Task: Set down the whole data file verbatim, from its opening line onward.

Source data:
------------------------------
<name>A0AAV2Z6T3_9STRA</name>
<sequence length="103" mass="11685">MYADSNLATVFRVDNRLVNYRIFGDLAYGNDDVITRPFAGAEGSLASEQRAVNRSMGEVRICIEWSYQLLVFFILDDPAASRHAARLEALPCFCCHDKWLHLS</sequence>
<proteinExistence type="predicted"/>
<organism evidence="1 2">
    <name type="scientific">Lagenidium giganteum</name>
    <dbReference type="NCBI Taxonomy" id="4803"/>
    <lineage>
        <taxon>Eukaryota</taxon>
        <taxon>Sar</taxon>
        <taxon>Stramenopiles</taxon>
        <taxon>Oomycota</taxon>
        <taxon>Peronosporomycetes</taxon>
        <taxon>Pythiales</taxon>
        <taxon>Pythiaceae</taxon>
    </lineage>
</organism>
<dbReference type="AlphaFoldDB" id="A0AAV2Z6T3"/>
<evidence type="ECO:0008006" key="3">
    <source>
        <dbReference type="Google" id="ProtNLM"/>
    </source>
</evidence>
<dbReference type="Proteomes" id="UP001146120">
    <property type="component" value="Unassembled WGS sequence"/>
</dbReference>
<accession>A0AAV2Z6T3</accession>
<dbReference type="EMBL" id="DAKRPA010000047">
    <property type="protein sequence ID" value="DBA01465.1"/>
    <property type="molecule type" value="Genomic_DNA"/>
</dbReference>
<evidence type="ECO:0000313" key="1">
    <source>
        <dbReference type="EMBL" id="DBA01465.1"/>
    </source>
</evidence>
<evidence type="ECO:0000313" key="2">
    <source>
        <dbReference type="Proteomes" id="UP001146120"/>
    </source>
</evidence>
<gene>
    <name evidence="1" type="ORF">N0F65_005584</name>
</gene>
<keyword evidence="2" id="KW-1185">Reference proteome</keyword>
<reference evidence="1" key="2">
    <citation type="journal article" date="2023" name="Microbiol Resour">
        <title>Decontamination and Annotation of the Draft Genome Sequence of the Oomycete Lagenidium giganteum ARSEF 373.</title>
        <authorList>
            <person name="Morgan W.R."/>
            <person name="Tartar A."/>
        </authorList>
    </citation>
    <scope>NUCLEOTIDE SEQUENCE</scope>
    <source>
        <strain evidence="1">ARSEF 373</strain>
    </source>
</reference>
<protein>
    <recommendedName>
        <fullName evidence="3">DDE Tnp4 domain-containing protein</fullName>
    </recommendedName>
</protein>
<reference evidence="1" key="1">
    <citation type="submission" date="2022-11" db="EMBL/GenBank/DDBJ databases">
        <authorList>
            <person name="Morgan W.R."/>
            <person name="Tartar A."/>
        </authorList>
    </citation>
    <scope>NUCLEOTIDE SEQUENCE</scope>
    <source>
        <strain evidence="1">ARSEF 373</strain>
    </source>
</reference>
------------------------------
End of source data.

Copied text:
<name>A0AAV2Z6T3_9STRA</name>
<sequence length="103" mass="11685">MYADSNLATVFRVDNRLVNYRIFGDLAYGNDDVITRPFAGAEGSLASEQRAVNRSMGEVRICIEWSYQLLVFFILDDPAASRHAARLEALPCFCCHDKWLHLS</sequence>
<proteinExistence type="predicted"/>
<organism evidence="1 2">
    <name type="scientific">Lagenidium giganteum</name>
    <dbReference type="NCBI Taxonomy" id="4803"/>
    <lineage>
        <taxon>Eukaryota</taxon>
        <taxon>Sar</taxon>
        <taxon>Stramenopiles</taxon>
        <taxon>Oomycota</taxon>
        <taxon>Peronosporomycetes</taxon>
        <taxon>Pythiales</taxon>
        <taxon>Pythiaceae</taxon>
    </lineage>
</organism>
<dbReference type="AlphaFoldDB" id="A0AAV2Z6T3"/>
<evidence type="ECO:0008006" key="3">
    <source>
        <dbReference type="Google" id="ProtNLM"/>
    </source>
</evidence>
<dbReference type="Proteomes" id="UP001146120">
    <property type="component" value="Unassembled WGS sequence"/>
</dbReference>
<accession>A0AAV2Z6T3</accession>
<dbReference type="EMBL" id="DAKRPA010000047">
    <property type="protein sequence ID" value="DBA01465.1"/>
    <property type="molecule type" value="Genomic_DNA"/>
</dbReference>
<evidence type="ECO:0000313" key="1">
    <source>
        <dbReference type="EMBL" id="DBA01465.1"/>
    </source>
</evidence>
<evidence type="ECO:0000313" key="2">
    <source>
        <dbReference type="Proteomes" id="UP001146120"/>
    </source>
</evidence>
<gene>
    <name evidence="1" type="ORF">N0F65_005584</name>
</gene>
<keyword evidence="2" id="KW-1185">Reference proteome</keyword>
<reference evidence="1" key="2">
    <citation type="journal article" date="2023" name="Microbiol Resour">
        <title>Decontamination and Annotation of the Draft Genome Sequence of the Oomycete Lagenidium giganteum ARSEF 373.</title>
        <authorList>
            <person name="Morgan W.R."/>
            <person name="Tartar A."/>
        </authorList>
    </citation>
    <scope>NUCLEOTIDE SEQUENCE</scope>
    <source>
        <strain evidence="1">ARSEF 373</strain>
    </source>
</reference>
<protein>
    <recommendedName>
        <fullName evidence="3">DDE Tnp4 domain-containing protein</fullName>
    </recommendedName>
</protein>
<reference evidence="1" key="1">
    <citation type="submission" date="2022-11" db="EMBL/GenBank/DDBJ databases">
        <authorList>
            <person name="Morgan W.R."/>
            <person name="Tartar A."/>
        </authorList>
    </citation>
    <scope>NUCLEOTIDE SEQUENCE</scope>
    <source>
        <strain evidence="1">ARSEF 373</strain>
    </source>
</reference>